September 1, 2010

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Utah’s Own

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Utah’s Own

Making the Difference for Homegrown Products

Janine S. Creager

September 1, 2010

The ABCs of Utah’s Own
The history of the Utah’s Own brand and program began in 2001 when the Utah Food Council was created with the help of a grant from the Risk Management Agency of the U. S. Department of Agriculture. On that council was a group of individuals devoted to increasing the awareness of the benefits of buying locally grown agricultural products. By pooling their efforts and expertise, Utah’s Own was officially launched in December 2002.

From the start, an effort was made to establish a brand, a logo, which would be easily recognized—something that would catch the eye of consumers and give them enough incentive to reach out and pick that product over another.

But even before that, businesses needed to be on board with the process. When the program was born, 10 companies had signed on to participate in the program.

“We’ve really pushed it the last six years,” says Winterton. “We’re almost at 500 members, companies that see us and want to be a part of what we do. . . . We’ve seen significant growth every year.”

While the effort is to attract all companies, the greater interest has come from smaller and newer businesses that benefit from networking with others. Winterton cites Lehi Roller Mills as an example, although some would hesitate to place this company, which opened its doors more than 100 years ago, in the “newer” category. But in some respects, the company really is only a few years old because of the radical changes it has made in both products and marketing.

“There is a mentoring that goes on from established companies to our smaller companies that are trying to get started. There doesn’t seem to be a competition process. People come together and step in and help grow some of these smaller companies,” says Winterton. “There tends to be camaraderie to help each other be successful.”

Clark Caras uses the term “co-op-petition,” a combination of the words “cooperation” and “competition”, to describe the environment this thinking creates. Promoting one product alongside another one can benefit both. He points to Ogden, which has become a Mecca of sorts for companies within the outdoor industry in recent years. The presence of similar businesses manufacturing and selling similar products has been beneficial to all. Together these companies can take advantage of transportation resources, as well as the purchase of shared raw materials.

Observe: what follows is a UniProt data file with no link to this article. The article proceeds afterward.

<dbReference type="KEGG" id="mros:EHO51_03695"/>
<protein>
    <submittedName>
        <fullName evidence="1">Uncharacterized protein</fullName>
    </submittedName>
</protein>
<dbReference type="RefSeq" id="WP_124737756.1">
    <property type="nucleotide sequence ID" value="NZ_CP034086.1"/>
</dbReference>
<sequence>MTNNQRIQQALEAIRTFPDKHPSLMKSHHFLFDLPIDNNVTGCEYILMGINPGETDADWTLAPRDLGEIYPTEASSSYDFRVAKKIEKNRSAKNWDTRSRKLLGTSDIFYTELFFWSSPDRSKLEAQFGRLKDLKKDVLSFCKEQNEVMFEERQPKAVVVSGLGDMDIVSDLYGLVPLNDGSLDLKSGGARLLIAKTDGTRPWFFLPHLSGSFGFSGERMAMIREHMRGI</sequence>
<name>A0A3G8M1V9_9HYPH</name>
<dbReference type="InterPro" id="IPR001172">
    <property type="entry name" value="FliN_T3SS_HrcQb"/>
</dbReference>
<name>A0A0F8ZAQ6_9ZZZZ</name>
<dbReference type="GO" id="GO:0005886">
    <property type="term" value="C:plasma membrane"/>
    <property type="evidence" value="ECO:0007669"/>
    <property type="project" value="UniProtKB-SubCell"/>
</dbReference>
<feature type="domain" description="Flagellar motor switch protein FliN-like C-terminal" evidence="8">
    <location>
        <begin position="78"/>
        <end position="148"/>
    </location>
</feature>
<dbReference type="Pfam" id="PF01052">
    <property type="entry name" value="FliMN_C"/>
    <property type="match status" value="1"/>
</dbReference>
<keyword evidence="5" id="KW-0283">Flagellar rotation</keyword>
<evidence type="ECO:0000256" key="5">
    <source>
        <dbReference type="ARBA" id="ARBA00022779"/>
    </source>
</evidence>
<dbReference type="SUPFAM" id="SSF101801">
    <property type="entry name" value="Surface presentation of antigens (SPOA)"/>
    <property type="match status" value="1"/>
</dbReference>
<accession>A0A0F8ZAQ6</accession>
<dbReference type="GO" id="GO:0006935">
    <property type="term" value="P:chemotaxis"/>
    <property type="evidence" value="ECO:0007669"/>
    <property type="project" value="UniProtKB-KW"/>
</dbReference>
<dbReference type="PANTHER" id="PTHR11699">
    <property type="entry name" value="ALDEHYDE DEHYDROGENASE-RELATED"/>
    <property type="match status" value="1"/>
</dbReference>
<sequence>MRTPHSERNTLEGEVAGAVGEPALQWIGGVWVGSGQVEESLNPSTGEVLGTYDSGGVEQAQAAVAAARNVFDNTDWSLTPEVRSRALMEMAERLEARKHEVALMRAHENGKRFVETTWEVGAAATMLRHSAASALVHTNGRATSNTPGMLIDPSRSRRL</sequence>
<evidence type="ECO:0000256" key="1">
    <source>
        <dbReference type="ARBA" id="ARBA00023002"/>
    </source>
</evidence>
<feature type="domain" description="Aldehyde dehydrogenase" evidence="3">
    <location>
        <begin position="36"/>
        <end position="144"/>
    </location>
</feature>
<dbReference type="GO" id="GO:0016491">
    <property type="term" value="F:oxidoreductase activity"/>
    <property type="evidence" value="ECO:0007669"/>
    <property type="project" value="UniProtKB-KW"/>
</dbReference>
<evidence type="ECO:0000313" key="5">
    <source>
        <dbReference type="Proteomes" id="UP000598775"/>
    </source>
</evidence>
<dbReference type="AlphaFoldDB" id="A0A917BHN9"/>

“They all need support, but they all can’t build it out of one factory,” says Caras. “This brings the best of all worlds here. (We) see these companies that traditionally would be competitors in what they sell, and they come here and their support services spring up around them, and they all cooperate and see the benefit because it makes their industry stronger. You literally have competitors side by side and they benefit each other.”

Education is the Key
With hundreds of businesses involved in Utah’s Own, and a logo and brand that is becoming more and more visible, the next challenge is to educate the public about why all this matters.

But knowing about something and doing something about it are two very different things. You can know that exercise is good for you physically, mentally and emotionally without actually putting on running shoes or heading off to the gym. For the folks at Utah’s Own, the key effort now is getting consumers to translate their knowledge into action.

People see the logo, but if they are not actively looking for it and then making and following through with the decision to buy Utah products, then nothing has really changed.

“With the amount of promotion we’ve done, we have what we consider to be a strong brand recognition,” says Winterton. “What is the next step? How do we drive the consumer and the citizens of the state to buying that first? You take that brand and you buy it first if it fits into your need. It’s not enough to recognize the brand…How do they make it a priority in their lives?”

The goals of this educational process include encouraging more businesses to join Utah’s Own and educating the consumer about the benefits of buying locally. For example, Utah’s Own sponsored a recipe contest this year at the State Fair in which all entries must include at least three locally grown or produced ingredients.

But it even extends into a more traditional educational location: the classroom.

Seth Winterton recalls a presentation he made to an elementary school about the benefits of making local purchases. One little boy just couldn’t understand. Why did it matter where things were purchased? Winterton asked him what his father did for a living. On learning that he ran a business that gave sleigh rides in the winter, Winterton gave the boy this explanation: What if a company in Colorado came in to the area offering the same services. Where would that little boy want people to go and why?

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